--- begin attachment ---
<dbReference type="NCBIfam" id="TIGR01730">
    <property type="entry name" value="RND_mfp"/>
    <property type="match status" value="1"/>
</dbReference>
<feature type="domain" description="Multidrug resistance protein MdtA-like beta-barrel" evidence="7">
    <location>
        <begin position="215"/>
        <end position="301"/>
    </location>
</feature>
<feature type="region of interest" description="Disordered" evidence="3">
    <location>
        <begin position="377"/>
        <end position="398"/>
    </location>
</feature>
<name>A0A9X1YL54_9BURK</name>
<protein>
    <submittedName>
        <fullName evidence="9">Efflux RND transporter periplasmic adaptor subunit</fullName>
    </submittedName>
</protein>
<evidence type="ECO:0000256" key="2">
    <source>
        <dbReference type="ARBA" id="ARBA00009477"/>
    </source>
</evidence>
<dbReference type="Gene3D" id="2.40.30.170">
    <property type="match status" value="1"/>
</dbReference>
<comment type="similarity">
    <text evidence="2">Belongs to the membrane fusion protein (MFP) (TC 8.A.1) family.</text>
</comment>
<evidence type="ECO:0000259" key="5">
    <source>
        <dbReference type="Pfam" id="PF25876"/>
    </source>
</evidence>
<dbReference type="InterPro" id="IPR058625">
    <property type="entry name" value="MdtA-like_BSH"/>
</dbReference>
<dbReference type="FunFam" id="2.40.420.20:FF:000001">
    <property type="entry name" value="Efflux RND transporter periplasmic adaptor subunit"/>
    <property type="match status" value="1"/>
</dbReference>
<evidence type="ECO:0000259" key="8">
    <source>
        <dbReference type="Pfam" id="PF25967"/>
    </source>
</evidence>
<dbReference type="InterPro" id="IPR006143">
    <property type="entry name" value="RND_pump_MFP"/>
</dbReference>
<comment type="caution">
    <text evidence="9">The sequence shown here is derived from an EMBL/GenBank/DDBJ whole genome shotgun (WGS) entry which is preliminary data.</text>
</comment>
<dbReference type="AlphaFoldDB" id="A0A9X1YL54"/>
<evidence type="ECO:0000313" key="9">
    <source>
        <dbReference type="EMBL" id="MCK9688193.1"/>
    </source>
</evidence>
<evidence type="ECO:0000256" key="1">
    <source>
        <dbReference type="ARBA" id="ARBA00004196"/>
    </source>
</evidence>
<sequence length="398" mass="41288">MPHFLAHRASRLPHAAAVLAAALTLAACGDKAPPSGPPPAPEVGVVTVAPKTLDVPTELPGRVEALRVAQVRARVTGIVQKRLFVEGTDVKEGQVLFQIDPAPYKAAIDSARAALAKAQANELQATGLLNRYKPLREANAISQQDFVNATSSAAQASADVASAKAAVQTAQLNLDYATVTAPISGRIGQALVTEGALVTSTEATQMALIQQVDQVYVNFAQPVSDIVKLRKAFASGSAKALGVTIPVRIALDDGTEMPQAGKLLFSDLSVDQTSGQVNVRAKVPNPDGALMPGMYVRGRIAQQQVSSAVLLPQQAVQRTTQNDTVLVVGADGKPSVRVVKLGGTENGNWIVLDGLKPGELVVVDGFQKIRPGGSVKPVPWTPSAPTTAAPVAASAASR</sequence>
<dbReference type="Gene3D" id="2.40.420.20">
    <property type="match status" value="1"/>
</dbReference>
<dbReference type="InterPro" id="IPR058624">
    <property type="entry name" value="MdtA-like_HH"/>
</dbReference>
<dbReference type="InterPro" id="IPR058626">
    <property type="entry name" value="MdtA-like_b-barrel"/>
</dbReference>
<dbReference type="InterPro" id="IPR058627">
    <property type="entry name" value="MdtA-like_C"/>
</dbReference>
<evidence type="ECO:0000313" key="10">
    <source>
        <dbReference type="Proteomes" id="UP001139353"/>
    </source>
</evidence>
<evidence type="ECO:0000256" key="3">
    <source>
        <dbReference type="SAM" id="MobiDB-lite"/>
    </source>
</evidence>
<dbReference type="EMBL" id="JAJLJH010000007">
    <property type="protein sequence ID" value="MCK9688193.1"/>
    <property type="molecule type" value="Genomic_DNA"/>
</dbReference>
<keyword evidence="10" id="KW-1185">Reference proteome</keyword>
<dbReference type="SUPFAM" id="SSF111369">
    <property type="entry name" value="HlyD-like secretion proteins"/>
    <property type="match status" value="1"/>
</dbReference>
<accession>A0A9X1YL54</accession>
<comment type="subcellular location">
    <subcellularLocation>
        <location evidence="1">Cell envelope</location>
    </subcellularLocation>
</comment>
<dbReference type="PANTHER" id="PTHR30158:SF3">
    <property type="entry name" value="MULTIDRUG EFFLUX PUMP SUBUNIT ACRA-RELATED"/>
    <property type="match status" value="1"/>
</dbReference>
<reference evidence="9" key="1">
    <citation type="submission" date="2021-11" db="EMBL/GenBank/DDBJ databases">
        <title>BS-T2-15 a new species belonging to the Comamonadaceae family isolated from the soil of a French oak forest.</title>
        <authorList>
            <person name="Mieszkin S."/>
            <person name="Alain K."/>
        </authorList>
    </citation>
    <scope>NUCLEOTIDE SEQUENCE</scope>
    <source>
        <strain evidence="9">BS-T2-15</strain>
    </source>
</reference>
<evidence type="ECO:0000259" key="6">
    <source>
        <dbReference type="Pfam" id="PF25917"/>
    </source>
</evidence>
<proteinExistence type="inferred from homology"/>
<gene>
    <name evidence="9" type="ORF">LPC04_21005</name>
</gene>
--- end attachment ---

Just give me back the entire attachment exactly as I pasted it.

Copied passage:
<dbReference type="NCBIfam" id="TIGR01730">
    <property type="entry name" value="RND_mfp"/>
    <property type="match status" value="1"/>
</dbReference>
<feature type="domain" description="Multidrug resistance protein MdtA-like beta-barrel" evidence="7">
    <location>
        <begin position="215"/>
        <end position="301"/>
    </location>
</feature>
<feature type="region of interest" description="Disordered" evidence="3">
    <location>
        <begin position="377"/>
        <end position="398"/>
    </location>
</feature>
<name>A0A9X1YL54_9BURK</name>
<protein>
    <submittedName>
        <fullName evidence="9">Efflux RND transporter periplasmic adaptor subunit</fullName>
    </submittedName>
</protein>
<evidence type="ECO:0000256" key="2">
    <source>
        <dbReference type="ARBA" id="ARBA00009477"/>
    </source>
</evidence>
<dbReference type="Gene3D" id="2.40.30.170">
    <property type="match status" value="1"/>
</dbReference>
<comment type="similarity">
    <text evidence="2">Belongs to the membrane fusion protein (MFP) (TC 8.A.1) family.</text>
</comment>
<evidence type="ECO:0000259" key="5">
    <source>
        <dbReference type="Pfam" id="PF25876"/>
    </source>
</evidence>
<dbReference type="InterPro" id="IPR058625">
    <property type="entry name" value="MdtA-like_BSH"/>
</dbReference>
<dbReference type="FunFam" id="2.40.420.20:FF:000001">
    <property type="entry name" value="Efflux RND transporter periplasmic adaptor subunit"/>
    <property type="match status" value="1"/>
</dbReference>
<evidence type="ECO:0000259" key="8">
    <source>
        <dbReference type="Pfam" id="PF25967"/>
    </source>
</evidence>
<dbReference type="InterPro" id="IPR006143">
    <property type="entry name" value="RND_pump_MFP"/>
</dbReference>
<comment type="caution">
    <text evidence="9">The sequence shown here is derived from an EMBL/GenBank/DDBJ whole genome shotgun (WGS) entry which is preliminary data.</text>
</comment>
<dbReference type="AlphaFoldDB" id="A0A9X1YL54"/>
<evidence type="ECO:0000313" key="9">
    <source>
        <dbReference type="EMBL" id="MCK9688193.1"/>
    </source>
</evidence>
<evidence type="ECO:0000256" key="1">
    <source>
        <dbReference type="ARBA" id="ARBA00004196"/>
    </source>
</evidence>
<sequence length="398" mass="41288">MPHFLAHRASRLPHAAAVLAAALTLAACGDKAPPSGPPPAPEVGVVTVAPKTLDVPTELPGRVEALRVAQVRARVTGIVQKRLFVEGTDVKEGQVLFQIDPAPYKAAIDSARAALAKAQANELQATGLLNRYKPLREANAISQQDFVNATSSAAQASADVASAKAAVQTAQLNLDYATVTAPISGRIGQALVTEGALVTSTEATQMALIQQVDQVYVNFAQPVSDIVKLRKAFASGSAKALGVTIPVRIALDDGTEMPQAGKLLFSDLSVDQTSGQVNVRAKVPNPDGALMPGMYVRGRIAQQQVSSAVLLPQQAVQRTTQNDTVLVVGADGKPSVRVVKLGGTENGNWIVLDGLKPGELVVVDGFQKIRPGGSVKPVPWTPSAPTTAAPVAASAASR</sequence>
<dbReference type="Gene3D" id="2.40.420.20">
    <property type="match status" value="1"/>
</dbReference>
<dbReference type="InterPro" id="IPR058624">
    <property type="entry name" value="MdtA-like_HH"/>
</dbReference>
<dbReference type="InterPro" id="IPR058626">
    <property type="entry name" value="MdtA-like_b-barrel"/>
</dbReference>
<dbReference type="InterPro" id="IPR058627">
    <property type="entry name" value="MdtA-like_C"/>
</dbReference>
<evidence type="ECO:0000313" key="10">
    <source>
        <dbReference type="Proteomes" id="UP001139353"/>
    </source>
</evidence>
<evidence type="ECO:0000256" key="3">
    <source>
        <dbReference type="SAM" id="MobiDB-lite"/>
    </source>
</evidence>
<dbReference type="EMBL" id="JAJLJH010000007">
    <property type="protein sequence ID" value="MCK9688193.1"/>
    <property type="molecule type" value="Genomic_DNA"/>
</dbReference>
<keyword evidence="10" id="KW-1185">Reference proteome</keyword>
<dbReference type="SUPFAM" id="SSF111369">
    <property type="entry name" value="HlyD-like secretion proteins"/>
    <property type="match status" value="1"/>
</dbReference>
<accession>A0A9X1YL54</accession>
<comment type="subcellular location">
    <subcellularLocation>
        <location evidence="1">Cell envelope</location>
    </subcellularLocation>
</comment>
<dbReference type="PANTHER" id="PTHR30158:SF3">
    <property type="entry name" value="MULTIDRUG EFFLUX PUMP SUBUNIT ACRA-RELATED"/>
    <property type="match status" value="1"/>
</dbReference>
<reference evidence="9" key="1">
    <citation type="submission" date="2021-11" db="EMBL/GenBank/DDBJ databases">
        <title>BS-T2-15 a new species belonging to the Comamonadaceae family isolated from the soil of a French oak forest.</title>
        <authorList>
            <person name="Mieszkin S."/>
            <person name="Alain K."/>
        </authorList>
    </citation>
    <scope>NUCLEOTIDE SEQUENCE</scope>
    <source>
        <strain evidence="9">BS-T2-15</strain>
    </source>
</reference>
<evidence type="ECO:0000259" key="6">
    <source>
        <dbReference type="Pfam" id="PF25917"/>
    </source>
</evidence>
<proteinExistence type="inferred from homology"/>
<gene>
    <name evidence="9" type="ORF">LPC04_21005</name>
</gene>